HARD TRUTH OF MEDICAL TOURISM GONE WRONG

Written on the 2 April 2015 by Jenna Rathbone

HARD TRUTH OF MEDICAL TOURISM GONE WRONG

PLASTIC surgeons on the Gold Coast might have skin in the game, but they are still urging locals to think twice about taking advantage of cheaper overseas medical procedures.

Even though there is a growing number of Australians heading overseas, particularly to Asia, for procedures, fewer home-grown surgeons are willing to perform corrective surgery to rectify botched jobs that can occur from the trend known as medical tourism.

Prominent Gold Coast plastic surgery consultant and adviser Pamela Noon says up to 80 people a week enter her office seeking corrective surgery. However, she now only has two local surgeons on her books willing to perform corrective surgeries.

"The surgeons we work with do a fair bit of corrective work, however there are now some surgeons that don't want to do any more of this," says Noon.

"It is too difficult to correct, it takes more time to do it properly and I am finding that, across the board, qualified plastic surgeons are saying 'Pamela don't give me any more of that work, I don't want to correct somebody else's error'.

"For those patients who are coming back from overseas with problems, unless they can find their way through to the public system, it can be very difficult for them to find the right sort of assistance."

Australians are travelling to Thailand, Turkey, South Korea, India and Malaysia for both medical and dental work, and although many cases are appearance related, some patients are addressing medical concerns.

Just last month, a Gold Coast woman, Evita Sarmonikas, died in a Mexico hospital while undergoing surgery to insert buttock implants. 

An autopsy showed the 29-year-old died after suffering a cardiac arrest during surgery at the Hospital Quirurgico del Valle in Mexicali.  The doctor performing the surgery was once threatened with legal action by reality TV star Kim Kardashian.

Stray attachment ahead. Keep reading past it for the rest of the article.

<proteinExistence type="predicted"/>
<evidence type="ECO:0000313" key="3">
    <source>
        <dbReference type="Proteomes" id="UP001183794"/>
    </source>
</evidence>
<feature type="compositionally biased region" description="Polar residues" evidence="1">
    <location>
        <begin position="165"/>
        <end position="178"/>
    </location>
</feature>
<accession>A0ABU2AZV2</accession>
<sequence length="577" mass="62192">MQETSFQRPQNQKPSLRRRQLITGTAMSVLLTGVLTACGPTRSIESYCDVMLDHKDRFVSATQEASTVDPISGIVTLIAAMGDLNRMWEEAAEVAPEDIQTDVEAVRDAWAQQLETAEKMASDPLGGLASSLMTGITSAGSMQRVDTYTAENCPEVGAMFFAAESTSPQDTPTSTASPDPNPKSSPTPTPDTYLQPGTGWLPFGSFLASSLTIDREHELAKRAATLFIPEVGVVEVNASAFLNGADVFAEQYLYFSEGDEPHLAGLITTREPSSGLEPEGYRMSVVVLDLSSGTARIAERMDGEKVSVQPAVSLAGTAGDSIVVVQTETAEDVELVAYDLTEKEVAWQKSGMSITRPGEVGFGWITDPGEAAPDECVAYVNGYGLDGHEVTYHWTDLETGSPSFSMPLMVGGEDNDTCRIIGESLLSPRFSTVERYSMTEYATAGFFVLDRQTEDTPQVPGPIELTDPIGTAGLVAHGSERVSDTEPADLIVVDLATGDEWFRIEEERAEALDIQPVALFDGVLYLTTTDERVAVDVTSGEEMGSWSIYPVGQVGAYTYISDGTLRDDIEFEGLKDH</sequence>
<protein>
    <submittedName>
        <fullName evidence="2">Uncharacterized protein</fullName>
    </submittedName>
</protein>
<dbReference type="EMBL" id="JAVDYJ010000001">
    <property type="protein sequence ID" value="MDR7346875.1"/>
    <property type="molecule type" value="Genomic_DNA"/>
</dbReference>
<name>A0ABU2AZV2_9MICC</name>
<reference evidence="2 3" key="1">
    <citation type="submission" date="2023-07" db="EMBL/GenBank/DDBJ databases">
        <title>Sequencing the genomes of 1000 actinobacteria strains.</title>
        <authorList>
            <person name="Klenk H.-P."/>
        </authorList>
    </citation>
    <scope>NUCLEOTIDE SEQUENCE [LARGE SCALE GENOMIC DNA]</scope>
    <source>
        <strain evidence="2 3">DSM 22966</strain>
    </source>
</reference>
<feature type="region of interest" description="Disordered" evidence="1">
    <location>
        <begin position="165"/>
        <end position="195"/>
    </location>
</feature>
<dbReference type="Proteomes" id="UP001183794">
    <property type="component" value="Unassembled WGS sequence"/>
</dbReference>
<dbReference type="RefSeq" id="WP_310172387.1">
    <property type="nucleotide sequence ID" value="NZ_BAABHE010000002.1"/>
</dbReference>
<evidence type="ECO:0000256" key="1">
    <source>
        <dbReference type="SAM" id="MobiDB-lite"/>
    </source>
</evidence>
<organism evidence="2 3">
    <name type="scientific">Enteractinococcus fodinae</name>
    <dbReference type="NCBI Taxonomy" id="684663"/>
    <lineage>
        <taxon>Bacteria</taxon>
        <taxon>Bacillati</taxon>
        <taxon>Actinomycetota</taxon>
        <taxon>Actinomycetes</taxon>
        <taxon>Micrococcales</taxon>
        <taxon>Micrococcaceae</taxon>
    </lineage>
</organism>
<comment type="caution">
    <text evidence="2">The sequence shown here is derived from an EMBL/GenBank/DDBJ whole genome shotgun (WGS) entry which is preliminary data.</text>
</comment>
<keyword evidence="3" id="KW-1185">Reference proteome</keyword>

"Certainly it is less expensive, but at what cost," asks Noon, who has been in the business for 30 years.

Compensation law expert Mark O'Connor says the tragic death of Sarmonikas is also a reminder that if you travel overseas for surgery and something goes wrong, it doesn't automatically mean you can pursue compensation action against the hospital or surgeon.

A director of law firm Bennett & Philip Lawyers, says this especially applied to countries in parts of Asia and areas such as Mexico.

"I understand this young lady had no travel insurance which only makes a tragic situation worse for her family," he says.

"Medical tourism, as it is now called, is a high-risk venture.  If you need any form of surgery, it's safer overall to have it done in Australia."

Noon says although the impact of medical tourism particularly hurt the Gold Coast when it first took off, this is changing.

"Medical tourism has definitely fragmented the local market, particularly on the Gold Coast more so than Brisbane, Sydney and Melbourne. But the Gold Coast was the one where we saw the most fall off in particular with breast implant surgery," she says.

"The situation has changed quite a bit - the costs here have come down a bit and the cost in Asia has gone up a bit, so there isn't such a drastic difference between the two markets.

"We have started to see more and more patients who had considered medical tourism either know somebody, seen somebody or read about something that worried them about the whole concept, and they are now prepared to pay that little bit extra to stay in Australia."

Noon says it is all about education and talking rationally with patients about the pros and cons of going to a third-world country to have a modern-day operation.

"Why would you have an operation in a country where you can't drink the water? That really says it all," says Noon.

"You can pick up a very bad infection from an operation and you can pick up a bad infection from drinking the water in these countries.

"I had one lady who had a facelift in Thailand and she picked up a superbug. Not only did she have a dreadful job that needed to be redone but she was in hospital for six weeks to get control of the bug before they could operate to correct the surgery."


Author: Jenna Rathbone
About: Jenna Rathbone is a Queensland-based journalist who writes on a range of issues including business and property affairs and social issues.
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